Celiac Disease Patients May Miss Nerve Damage Signs; Possible Link Between Disorders

Celiac Disease Neuropathy
Neuropathy patients may just need to cut gluten from their diet to stop the pain. Photo courtesy of Shutterstock

Celiac disease is still a largely misunderstood autoimmune disorder that wreaks havoc on the digestive tract by eating sometimes even the tiniest bit of gluten. It’s a life-changing disorder, and a new finding may add to the list of adverse symptoms: neuropathy. A new study published in the Journal of the American Medical Association Neurology has found celiac disease patients are at an increased risk for nerve damage.

“It’s quite a high figure, compared to many other outcomes in celiac disease,” the study’s coauthor Dr. Jonas Ludvigsson, a pediatrician and professor at Karolinska Institutet in Sweden, said in a statement. “There is a real association between celiac disease and neuropathy… [and] we have precise risk estimates in a way we haven’t had before.”

Swedish researchers studied medical records between 1969 and 2008 from over 28,000 patients with celiac disease and compared them to 139,000 people who were never diagnosed with the autoimmune disorder. Those with celiac disease were 2.5 times more likely to suffer from nerve damage also known as neuropathy. Celiac disease, also known as gluten intolerance, causes gastrointestinal pain and discomfort to those who consume gluten products.

Gluten is a protein found in wheat, rye, and barley — that means you have to watch the type of bread, pasta, and even pizza dough you eat every day, according to the Celiac Disease Foundation. When a person diagnosed with celiac disease eats gluten, their immune system attacks the small finger-like nodes that line the small intestine. The villi are responsible for absorbing nutrients, but when they become damaged they’re unable to properly extract nutrients.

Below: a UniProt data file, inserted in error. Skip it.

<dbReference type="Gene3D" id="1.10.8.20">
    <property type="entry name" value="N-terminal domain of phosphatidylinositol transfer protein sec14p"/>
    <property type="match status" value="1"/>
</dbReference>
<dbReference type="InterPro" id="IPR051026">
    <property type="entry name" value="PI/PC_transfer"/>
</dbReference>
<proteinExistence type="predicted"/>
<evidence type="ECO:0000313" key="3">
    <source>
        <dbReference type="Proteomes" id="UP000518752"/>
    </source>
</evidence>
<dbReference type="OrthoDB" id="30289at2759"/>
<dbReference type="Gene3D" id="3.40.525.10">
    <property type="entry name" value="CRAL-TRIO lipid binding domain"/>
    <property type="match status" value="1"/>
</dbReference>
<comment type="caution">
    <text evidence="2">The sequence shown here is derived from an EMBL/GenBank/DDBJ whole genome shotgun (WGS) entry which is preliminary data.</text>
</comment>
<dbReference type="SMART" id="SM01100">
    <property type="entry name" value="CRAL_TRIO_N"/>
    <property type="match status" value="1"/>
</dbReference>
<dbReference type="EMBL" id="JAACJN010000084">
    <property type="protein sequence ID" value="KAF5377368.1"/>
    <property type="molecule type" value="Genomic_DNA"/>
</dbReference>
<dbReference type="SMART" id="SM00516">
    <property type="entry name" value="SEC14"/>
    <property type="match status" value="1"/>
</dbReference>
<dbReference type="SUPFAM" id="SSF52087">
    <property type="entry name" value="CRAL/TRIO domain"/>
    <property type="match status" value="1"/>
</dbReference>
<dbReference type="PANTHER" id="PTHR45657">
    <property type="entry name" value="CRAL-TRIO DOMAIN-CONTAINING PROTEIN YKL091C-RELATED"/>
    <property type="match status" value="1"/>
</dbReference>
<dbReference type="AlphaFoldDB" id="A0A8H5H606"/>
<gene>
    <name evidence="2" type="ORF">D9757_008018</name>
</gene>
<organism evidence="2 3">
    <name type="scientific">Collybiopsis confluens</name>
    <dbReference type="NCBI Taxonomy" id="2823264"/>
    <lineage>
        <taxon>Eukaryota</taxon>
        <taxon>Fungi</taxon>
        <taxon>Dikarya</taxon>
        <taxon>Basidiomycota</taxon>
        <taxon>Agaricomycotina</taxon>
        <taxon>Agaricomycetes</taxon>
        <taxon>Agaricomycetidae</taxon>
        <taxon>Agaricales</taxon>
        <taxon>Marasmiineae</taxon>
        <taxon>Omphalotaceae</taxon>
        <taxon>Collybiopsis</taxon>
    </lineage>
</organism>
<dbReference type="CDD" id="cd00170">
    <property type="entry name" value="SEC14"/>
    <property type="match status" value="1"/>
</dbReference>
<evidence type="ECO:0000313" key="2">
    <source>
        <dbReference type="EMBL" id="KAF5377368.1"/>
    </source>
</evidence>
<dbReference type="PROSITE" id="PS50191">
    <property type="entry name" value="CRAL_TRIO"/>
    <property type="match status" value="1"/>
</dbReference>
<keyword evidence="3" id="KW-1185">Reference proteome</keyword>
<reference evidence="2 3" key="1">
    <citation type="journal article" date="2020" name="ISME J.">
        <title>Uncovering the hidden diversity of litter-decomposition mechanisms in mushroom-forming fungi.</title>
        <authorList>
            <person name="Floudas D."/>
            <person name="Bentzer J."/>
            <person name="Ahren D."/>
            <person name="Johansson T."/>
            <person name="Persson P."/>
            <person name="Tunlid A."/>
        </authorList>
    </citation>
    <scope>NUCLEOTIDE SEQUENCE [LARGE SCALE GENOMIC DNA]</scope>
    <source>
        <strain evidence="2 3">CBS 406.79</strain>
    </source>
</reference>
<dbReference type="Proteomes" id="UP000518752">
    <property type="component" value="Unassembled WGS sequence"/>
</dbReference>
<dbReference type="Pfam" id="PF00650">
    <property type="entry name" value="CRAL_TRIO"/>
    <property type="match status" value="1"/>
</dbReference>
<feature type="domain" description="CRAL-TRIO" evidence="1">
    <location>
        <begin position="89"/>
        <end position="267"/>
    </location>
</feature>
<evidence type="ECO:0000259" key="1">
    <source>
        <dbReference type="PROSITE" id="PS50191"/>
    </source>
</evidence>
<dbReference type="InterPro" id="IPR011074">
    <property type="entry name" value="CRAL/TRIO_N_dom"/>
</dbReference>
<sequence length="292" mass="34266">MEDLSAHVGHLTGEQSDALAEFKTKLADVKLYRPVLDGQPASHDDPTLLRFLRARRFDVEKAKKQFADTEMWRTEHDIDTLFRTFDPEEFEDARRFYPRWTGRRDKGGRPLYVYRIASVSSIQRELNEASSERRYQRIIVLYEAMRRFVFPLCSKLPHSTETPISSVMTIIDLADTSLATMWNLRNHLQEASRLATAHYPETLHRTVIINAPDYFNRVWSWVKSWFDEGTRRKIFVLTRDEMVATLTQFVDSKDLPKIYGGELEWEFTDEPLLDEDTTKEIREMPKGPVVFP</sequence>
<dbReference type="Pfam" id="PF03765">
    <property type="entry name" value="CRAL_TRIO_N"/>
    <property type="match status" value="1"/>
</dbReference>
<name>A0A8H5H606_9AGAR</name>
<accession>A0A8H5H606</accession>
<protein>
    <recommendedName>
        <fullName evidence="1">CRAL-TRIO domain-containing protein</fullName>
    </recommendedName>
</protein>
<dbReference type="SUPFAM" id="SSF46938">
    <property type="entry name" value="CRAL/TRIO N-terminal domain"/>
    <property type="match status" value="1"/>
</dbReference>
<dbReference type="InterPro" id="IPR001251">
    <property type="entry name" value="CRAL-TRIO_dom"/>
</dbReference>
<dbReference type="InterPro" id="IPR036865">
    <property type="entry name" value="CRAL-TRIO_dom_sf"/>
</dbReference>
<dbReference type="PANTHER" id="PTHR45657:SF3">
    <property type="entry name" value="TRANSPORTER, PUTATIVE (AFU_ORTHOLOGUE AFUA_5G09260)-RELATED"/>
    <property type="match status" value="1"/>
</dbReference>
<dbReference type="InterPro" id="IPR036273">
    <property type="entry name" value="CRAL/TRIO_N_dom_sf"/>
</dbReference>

Celiac disease affects one out of every 100 people throughout the world. In America, two-and-a-half million Americans are undiagnosed and at risk for serious health problems, according to the Foundation. If it goes untreated, after a while a person can develop disorders like type 1 diabetes, multiple sclerosis, dermatitis herpetiformis (itchy skin rash), anemia, osteoporosis, infertility, miscarriage, neurological conditions like epilepsy, migraines, short stature, intestinal cancers, and now nerve damage.

It was approximately five years ago that researchers first discovered a possible link between celiac disease and neuropathy, but this is the first study to find a strong correlation. Neuropathy occurs when nerve cells or neurons are damaged or destroyed, according to the Cleveland Clinic. Symptoms vary, but neuropathy commonly leads to tingling, numbness, burning sensations, severe pain, pressure, unable to feel pain or temperature, loss of reflexes and coordination, and the feeling that you’re wearing socks and gloves when you’re not.

Currently, 30 to 40 percent of all neuropathy cases are idiopathic, meaning they have no known cause. What if a percentage of those suffering from mysterious neuropathy could fix their pain by being treated for celiac disease? Researchers need to expand their study with a larger number of study participants, but the link is there and it needs to be unraveled, according to researchers. In the future, when a person is diagnosed with neuropathy but can’t figure out the cause, Ludvigsson hopes their neurologist might consider screening the patient for celiac disease. A gluten-free diet may actually stop the pain.

“I think this paper could actually change clinical practice somewhat,” Ludvigsson said. “Some of these patients will be diagnosed with celiac disease, will have a gluten-free diet, and will actually feel better and be healthier.”

Source: Thawani SP, Brannagan TH, Lebwohl B, Green PHR, and Ludvigsson. Risk of Neuropathy Among 28,232 Patients With Biopsy-Verified Celiac Disease. JAMA Neurology. 2015.

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